For Columbus North, Friday’s sectional final was another step toward its goal of winning a regional title.
The 24th-ranked Bull Dogs breezed through its matchup with Brown County, dropping only one game in the five matches on their way to a 5-0 victory and a sectional title.
“We played well,” North coach Kendal Hammel said. “We really didn’t have to say a whole lot to the guys about playing because they knew this was the match getting us into the regional, which is where we’re looking to get another shot at Bloomington North, possibly.”
The Bull Dogs (16-4) will play Seymour in the Bloomington North Regional semifinals on Tuesday. The winner likely meet the host Cougars in Wednesday’s regional final.
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Joey Zhao was first off the court for Columbus North on Friday, beating Noah Cochran 6-0, 6-0 at No. 2 singles.
“I think I came really prepared, and my serves were a lot better than they were before,” Zhao said. “Then, my groundstrokes in general, I didn’t miss as much as I did before.”
The Bull Dogs’ Akshaya Sabapathy was next to complete his match, a 6-0, 6-0 win against Nathaniel Fox at No. 3 singles. Isaac Jackson and Ben Mathew then clinched the match for Columbus North with a 6-0, 6-0 win against Abe Oliver and Elijah Roush at No. 1 doubles.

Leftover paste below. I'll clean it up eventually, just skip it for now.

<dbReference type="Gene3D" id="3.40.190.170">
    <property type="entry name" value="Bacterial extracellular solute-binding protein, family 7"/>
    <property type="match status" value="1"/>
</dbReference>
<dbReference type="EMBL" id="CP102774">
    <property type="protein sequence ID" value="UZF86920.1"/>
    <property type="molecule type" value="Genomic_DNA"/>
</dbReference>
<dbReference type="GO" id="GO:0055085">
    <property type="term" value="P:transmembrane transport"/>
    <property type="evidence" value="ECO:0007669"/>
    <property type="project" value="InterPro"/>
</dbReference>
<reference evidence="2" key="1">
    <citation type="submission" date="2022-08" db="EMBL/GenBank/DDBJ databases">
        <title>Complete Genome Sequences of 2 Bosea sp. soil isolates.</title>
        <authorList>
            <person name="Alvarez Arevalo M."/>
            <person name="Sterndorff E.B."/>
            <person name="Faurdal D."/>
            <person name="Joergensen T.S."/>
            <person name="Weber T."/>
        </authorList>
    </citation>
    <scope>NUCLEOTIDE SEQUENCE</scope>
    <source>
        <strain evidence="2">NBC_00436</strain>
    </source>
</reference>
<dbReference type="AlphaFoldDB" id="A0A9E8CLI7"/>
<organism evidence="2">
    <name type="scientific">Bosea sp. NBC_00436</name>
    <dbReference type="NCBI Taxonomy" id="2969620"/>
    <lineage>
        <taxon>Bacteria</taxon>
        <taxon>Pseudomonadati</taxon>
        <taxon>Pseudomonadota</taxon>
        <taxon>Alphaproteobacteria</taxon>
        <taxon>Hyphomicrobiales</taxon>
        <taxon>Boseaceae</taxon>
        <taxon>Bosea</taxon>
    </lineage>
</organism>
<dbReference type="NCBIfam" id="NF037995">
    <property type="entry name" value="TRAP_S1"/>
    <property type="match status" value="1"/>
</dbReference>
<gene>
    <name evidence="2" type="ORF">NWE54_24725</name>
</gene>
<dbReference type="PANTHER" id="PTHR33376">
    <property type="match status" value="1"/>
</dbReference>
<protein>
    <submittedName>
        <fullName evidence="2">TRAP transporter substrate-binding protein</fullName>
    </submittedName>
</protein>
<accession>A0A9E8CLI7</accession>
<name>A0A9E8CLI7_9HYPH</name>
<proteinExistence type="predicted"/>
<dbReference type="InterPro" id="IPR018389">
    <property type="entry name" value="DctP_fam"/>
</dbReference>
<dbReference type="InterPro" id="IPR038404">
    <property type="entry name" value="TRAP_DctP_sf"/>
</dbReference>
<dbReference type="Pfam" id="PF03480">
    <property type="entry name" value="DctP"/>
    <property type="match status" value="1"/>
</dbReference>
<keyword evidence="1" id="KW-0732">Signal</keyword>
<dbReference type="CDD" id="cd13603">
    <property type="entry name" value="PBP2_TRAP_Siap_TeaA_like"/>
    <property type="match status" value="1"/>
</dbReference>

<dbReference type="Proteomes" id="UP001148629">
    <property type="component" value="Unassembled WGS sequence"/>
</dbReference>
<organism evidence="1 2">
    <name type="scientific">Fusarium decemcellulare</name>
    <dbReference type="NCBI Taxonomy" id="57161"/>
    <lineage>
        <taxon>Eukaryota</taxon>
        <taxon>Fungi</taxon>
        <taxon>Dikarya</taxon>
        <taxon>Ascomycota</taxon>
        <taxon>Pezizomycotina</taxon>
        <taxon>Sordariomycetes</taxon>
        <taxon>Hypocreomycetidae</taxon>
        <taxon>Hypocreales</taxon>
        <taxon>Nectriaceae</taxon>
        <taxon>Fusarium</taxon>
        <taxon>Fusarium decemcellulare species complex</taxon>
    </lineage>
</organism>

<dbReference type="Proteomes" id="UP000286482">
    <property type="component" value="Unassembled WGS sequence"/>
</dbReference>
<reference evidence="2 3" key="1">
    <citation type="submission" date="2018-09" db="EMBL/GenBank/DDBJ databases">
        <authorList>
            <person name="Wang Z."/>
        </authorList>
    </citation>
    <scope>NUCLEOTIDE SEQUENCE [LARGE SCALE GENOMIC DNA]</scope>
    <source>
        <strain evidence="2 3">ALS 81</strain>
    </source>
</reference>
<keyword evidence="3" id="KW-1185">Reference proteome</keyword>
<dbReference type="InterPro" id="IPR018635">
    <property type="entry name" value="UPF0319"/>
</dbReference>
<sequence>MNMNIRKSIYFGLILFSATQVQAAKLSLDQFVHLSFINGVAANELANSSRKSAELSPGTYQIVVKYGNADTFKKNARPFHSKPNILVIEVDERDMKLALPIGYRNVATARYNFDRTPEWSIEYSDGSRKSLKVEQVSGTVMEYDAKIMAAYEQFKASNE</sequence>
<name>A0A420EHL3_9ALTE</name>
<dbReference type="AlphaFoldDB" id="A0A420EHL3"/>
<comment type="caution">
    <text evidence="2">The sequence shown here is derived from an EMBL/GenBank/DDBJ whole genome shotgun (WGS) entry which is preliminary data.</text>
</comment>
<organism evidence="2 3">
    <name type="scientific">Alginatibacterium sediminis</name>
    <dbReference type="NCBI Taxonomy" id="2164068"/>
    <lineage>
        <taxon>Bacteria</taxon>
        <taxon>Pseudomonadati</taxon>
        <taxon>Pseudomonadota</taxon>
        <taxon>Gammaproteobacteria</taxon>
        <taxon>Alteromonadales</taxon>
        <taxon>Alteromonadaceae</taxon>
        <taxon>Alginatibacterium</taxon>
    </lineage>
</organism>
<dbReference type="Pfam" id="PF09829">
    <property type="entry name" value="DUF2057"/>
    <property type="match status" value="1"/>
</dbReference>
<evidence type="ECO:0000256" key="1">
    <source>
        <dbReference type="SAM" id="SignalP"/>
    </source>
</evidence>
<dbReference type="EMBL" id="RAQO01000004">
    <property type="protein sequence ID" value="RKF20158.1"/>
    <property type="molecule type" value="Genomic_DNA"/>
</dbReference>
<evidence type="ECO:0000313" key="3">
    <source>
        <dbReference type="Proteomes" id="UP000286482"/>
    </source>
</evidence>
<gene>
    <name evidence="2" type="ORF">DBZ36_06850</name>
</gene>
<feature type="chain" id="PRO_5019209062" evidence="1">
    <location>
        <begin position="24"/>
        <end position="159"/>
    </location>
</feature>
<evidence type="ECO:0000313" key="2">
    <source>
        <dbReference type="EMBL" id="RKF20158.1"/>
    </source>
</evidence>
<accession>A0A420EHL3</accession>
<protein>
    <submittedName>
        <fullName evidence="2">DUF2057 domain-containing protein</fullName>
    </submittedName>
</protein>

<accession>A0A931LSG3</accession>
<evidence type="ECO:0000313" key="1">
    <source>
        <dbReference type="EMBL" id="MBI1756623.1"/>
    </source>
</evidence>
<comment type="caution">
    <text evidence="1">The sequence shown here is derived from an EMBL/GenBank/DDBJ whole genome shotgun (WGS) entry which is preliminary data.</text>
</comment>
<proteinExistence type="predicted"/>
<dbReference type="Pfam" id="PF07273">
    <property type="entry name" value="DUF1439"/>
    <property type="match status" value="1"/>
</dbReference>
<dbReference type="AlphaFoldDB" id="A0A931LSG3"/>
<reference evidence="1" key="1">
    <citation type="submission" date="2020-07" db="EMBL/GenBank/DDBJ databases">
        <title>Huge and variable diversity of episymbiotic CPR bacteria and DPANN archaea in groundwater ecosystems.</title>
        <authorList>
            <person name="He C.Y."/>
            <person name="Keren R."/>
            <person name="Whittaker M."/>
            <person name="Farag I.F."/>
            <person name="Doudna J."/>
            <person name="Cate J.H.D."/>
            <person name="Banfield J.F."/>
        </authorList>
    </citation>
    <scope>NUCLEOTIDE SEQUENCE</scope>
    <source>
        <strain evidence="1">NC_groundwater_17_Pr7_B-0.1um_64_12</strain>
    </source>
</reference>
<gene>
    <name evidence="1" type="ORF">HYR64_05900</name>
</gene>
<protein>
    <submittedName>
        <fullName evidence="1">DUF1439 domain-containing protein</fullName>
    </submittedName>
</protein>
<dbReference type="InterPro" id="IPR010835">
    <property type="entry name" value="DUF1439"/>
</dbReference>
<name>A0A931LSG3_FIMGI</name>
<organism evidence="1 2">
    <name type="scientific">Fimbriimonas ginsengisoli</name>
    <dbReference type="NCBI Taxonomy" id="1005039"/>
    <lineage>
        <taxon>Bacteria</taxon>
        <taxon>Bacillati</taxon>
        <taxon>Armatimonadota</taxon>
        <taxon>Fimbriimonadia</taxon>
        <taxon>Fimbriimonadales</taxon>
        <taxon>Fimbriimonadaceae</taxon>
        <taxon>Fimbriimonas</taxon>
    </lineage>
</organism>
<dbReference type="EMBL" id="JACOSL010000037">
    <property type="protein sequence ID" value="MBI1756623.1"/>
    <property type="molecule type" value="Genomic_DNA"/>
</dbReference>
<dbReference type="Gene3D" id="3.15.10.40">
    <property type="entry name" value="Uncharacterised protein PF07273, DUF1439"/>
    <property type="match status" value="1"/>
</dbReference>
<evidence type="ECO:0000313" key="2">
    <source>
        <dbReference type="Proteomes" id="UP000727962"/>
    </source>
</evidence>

Chris Ruble and Adam Saad topped Nolan Patterson and Aiden Burt 6-0, 6-0 at No. 2 doubles for the Bull Dogs.
“I thought I could have played a little bit better than I did today,” Sabapathy said. ‘We have to prepare for the regional and Bloomington North. That’s been our goal from the beginning of the season — to get past them and get back to semistate.”
The Eagles (4-19) claimed their lone game in the second set at No. 1 singles. Columbus North’s Kevin Lin beat Chase Watson (6-0, 6-1).
Brown County had advanced to the final with a 3-2 win Thursday against Columbus East, avenging a regular-season loss.
“We started (the season) really slow, and we finished strong, and I think we were playing our better tennis at the end of the year,” Brown County coach Kevin Roush said. “Our freshmen learned how to play hard, and they got to see a different level of tennis. Now, the expectation is, ‘OK, what do we need to do to get to that level.’”